For every line drawn vertically from the upper interval there is precisely one intersection with the lower half of the circle.

For every point on the lower arc of the circle, there is precisely one radiated line that can be drawn from the centre of the circle and through that point.

Each radiated line intersects with the lower line at precisely one point, which means that every point on the upper interval matches one radiated line which matches one point on the lower parallel line.

As you approach the ends of the upper interval the radiated lines associated with each point get more and more parallel with the lower line. At the end of the interval the radiated lines are actually parallel.

Parallel lines meet only at infinity.

This means that every point on the upper interval matches precisely one point on an infinite line.

Therefore, an interval has as many points as an infinite line.
posted by Joe in Australia at 1:18 PM on July 18, 2011

Right, but your proof has been extrapolated from what the image implies, rather than having been directly transcribed, agreed? Maybe I'm just being media-ist but I don't get the feeling of the conjecture having been proved by the image the same way I get that feeling when I read your proof.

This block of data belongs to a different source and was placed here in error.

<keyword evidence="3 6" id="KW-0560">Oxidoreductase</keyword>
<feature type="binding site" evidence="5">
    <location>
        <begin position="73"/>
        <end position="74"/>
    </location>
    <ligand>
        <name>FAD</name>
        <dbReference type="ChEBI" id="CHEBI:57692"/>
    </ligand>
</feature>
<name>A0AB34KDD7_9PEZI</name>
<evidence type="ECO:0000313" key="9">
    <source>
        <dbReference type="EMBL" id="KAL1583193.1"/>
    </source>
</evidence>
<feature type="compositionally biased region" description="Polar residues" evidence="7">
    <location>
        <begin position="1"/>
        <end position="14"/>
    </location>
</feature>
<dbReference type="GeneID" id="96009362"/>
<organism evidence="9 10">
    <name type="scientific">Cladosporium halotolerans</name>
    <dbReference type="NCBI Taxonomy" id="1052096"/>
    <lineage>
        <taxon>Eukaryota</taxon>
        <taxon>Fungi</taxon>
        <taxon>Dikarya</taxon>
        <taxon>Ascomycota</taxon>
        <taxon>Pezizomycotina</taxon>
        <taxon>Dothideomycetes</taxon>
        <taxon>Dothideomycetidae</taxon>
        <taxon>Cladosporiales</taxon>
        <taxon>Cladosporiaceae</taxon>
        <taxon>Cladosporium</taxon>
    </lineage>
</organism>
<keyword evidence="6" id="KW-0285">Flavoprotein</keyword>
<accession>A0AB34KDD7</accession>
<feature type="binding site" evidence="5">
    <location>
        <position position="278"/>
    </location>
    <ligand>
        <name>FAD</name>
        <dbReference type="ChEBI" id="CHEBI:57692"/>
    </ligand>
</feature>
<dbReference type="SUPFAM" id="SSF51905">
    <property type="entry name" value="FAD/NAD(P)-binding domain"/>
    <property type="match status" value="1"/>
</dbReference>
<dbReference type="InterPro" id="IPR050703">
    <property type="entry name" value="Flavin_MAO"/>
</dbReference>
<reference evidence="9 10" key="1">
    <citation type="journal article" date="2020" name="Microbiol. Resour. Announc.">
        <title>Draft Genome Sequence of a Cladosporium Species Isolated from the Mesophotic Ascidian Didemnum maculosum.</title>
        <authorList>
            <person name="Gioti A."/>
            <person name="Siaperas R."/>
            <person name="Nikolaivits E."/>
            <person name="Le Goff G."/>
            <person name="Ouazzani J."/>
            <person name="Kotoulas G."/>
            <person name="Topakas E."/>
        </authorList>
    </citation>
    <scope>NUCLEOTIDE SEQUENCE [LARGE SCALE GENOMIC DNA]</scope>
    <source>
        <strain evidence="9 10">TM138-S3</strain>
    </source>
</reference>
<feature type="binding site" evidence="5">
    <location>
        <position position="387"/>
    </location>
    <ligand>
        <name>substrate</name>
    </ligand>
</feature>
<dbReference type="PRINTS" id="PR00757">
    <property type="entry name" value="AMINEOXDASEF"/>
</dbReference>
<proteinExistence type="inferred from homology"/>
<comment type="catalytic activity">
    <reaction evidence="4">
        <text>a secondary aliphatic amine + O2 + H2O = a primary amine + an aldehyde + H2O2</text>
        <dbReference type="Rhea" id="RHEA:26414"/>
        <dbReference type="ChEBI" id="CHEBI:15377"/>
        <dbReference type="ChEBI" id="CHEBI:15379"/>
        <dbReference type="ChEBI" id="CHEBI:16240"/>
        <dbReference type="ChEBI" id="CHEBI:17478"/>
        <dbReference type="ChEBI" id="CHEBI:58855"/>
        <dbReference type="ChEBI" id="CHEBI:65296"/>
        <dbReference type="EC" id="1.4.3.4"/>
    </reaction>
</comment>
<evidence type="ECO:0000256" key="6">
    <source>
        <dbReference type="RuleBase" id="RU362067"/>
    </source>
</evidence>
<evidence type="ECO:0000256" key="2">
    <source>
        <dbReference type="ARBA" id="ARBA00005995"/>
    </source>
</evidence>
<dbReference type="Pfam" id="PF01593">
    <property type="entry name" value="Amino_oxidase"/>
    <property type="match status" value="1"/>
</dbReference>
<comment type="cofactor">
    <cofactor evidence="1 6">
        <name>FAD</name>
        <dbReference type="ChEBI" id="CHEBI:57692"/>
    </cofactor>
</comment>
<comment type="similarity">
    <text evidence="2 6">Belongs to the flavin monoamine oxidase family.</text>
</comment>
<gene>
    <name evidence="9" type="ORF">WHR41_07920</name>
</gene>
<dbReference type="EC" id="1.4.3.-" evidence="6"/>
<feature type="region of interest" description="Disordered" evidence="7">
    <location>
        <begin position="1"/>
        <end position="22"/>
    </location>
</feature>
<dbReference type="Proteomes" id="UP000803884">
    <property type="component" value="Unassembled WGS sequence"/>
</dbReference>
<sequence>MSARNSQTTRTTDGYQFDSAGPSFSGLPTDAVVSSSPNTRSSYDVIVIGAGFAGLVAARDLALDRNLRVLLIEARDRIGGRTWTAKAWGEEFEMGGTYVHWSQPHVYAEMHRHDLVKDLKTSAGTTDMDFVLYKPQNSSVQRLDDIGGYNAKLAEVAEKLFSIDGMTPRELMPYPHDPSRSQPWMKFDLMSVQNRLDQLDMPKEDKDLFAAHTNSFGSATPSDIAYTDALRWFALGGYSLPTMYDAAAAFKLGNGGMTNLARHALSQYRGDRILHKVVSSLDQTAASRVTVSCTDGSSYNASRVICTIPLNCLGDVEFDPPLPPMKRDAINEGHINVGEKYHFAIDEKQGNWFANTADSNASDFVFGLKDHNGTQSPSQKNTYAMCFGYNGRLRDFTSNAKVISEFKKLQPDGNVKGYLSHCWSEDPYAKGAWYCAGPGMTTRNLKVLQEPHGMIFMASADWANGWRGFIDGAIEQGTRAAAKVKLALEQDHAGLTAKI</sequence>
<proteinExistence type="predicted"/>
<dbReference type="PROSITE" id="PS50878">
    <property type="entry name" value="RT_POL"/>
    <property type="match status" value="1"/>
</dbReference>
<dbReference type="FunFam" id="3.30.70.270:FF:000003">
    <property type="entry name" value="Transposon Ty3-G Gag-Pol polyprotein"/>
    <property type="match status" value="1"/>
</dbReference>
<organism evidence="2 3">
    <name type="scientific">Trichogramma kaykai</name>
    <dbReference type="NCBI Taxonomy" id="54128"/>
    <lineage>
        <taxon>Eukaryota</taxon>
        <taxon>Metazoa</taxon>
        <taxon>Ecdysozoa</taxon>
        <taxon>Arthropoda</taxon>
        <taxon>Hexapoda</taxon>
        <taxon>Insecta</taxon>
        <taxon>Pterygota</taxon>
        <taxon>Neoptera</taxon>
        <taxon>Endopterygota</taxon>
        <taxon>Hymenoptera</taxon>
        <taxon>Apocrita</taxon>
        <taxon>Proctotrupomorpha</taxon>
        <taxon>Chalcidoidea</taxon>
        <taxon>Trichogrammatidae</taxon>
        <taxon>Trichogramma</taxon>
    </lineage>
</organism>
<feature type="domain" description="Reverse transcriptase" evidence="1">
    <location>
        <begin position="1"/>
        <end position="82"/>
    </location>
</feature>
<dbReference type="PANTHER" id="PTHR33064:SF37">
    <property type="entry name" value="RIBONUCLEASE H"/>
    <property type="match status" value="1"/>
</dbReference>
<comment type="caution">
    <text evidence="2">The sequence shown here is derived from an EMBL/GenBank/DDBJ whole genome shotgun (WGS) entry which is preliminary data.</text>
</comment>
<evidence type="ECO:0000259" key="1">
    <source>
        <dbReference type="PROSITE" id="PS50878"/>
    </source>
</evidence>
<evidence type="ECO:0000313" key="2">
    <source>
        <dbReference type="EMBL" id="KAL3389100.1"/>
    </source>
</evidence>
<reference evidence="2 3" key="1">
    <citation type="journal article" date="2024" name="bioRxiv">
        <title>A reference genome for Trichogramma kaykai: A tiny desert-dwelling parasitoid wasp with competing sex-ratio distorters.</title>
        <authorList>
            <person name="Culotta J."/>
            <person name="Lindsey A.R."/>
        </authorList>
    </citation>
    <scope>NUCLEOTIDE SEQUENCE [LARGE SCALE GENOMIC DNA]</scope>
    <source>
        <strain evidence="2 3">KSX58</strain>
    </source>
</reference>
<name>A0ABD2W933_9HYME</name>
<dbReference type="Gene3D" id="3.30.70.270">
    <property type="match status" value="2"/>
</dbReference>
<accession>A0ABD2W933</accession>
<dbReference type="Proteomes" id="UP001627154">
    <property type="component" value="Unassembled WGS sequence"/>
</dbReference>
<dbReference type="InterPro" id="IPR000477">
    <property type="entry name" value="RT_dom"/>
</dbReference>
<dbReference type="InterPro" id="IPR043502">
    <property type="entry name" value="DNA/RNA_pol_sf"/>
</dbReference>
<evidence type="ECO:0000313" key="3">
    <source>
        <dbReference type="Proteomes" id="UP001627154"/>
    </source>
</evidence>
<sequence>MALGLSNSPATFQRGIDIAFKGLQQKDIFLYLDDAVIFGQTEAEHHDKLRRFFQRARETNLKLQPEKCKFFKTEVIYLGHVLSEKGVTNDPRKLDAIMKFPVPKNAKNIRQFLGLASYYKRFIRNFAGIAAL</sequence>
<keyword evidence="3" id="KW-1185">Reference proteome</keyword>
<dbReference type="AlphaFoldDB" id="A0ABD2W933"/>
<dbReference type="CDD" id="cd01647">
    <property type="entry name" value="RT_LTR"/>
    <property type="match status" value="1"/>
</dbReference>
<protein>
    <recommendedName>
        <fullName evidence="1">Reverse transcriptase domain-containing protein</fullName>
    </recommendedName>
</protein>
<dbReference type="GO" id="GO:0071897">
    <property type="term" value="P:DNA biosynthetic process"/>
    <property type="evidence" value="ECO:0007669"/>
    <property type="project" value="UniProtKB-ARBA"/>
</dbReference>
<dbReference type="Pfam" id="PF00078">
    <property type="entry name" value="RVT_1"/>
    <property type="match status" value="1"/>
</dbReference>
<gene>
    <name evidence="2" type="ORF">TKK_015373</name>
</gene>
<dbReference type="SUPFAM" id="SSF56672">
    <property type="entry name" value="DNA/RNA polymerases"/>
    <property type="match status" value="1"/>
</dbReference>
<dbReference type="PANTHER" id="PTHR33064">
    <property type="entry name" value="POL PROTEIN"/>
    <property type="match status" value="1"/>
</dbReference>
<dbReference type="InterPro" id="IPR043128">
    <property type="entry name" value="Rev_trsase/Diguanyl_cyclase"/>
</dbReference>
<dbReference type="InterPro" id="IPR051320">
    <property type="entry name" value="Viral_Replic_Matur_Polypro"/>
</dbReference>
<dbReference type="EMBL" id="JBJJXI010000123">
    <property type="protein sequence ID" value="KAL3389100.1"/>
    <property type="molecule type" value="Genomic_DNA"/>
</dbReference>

posted by invitapriore at 1:25 PM on July 18, 2011

Can someome explain to me how the '32.5 = 31.5' one works?

(or does 32.5 actually equal 31.5?)
posted by memebake at 1:43 PM on July 18, 2011

Can someome explain to me how the '32.5 = 31.5' one works?

It's very subtle, but neither of those figures are actually triangles.
posted by kmz at 1:52 PM on July 18, 2011 [1 favorite]

Thanks kmz, conincidentally, googling the problem gives this page at, a sortof sister site to mathoverflow.
posted by memebake at 1:55 PM on July 18, 2011

Joe in Australia: formulas should automatically render, if you turn javascript on.
posted by madcaptenor at 2:13 PM on July 18, 2011

I use this script.
posted by Obscure Reference at 3:32 PM on July 18, 2011

Joe In Australia your proof is off a bit. In Euclidean geometry(standard high school geometry and what we are dealing with here) parallel lines do not meet at infinity*. That only occurs in non-Euclidean geometry. Since this is an open interval it will never generate a parallel line. Assuming that the middle of the line is x the interval is (x-r,x+r) it will never have the value x-r or x+r because that is not in the set. If this was a closed interval [x-r,x+r] that would mess up the entire proof since it would generate a parallel line that would never intersect.

Anyways I agree that the visual proof is somewhat lacking because it hard to understand that real numbers are dense(mathematical definition) visually.

*Explanation of lines at infinity
posted by roguewraith at 4:15 PM on July 18, 2011

Here is all the proof that one requires!
posted by Renoroc at 5:34 PM on July 18, 2011

klausman, perhaps this [pdf] will please you to some extent. It's not without words, but it is with pictures.
posted by stebulus at 8:42 PM on July 19, 2011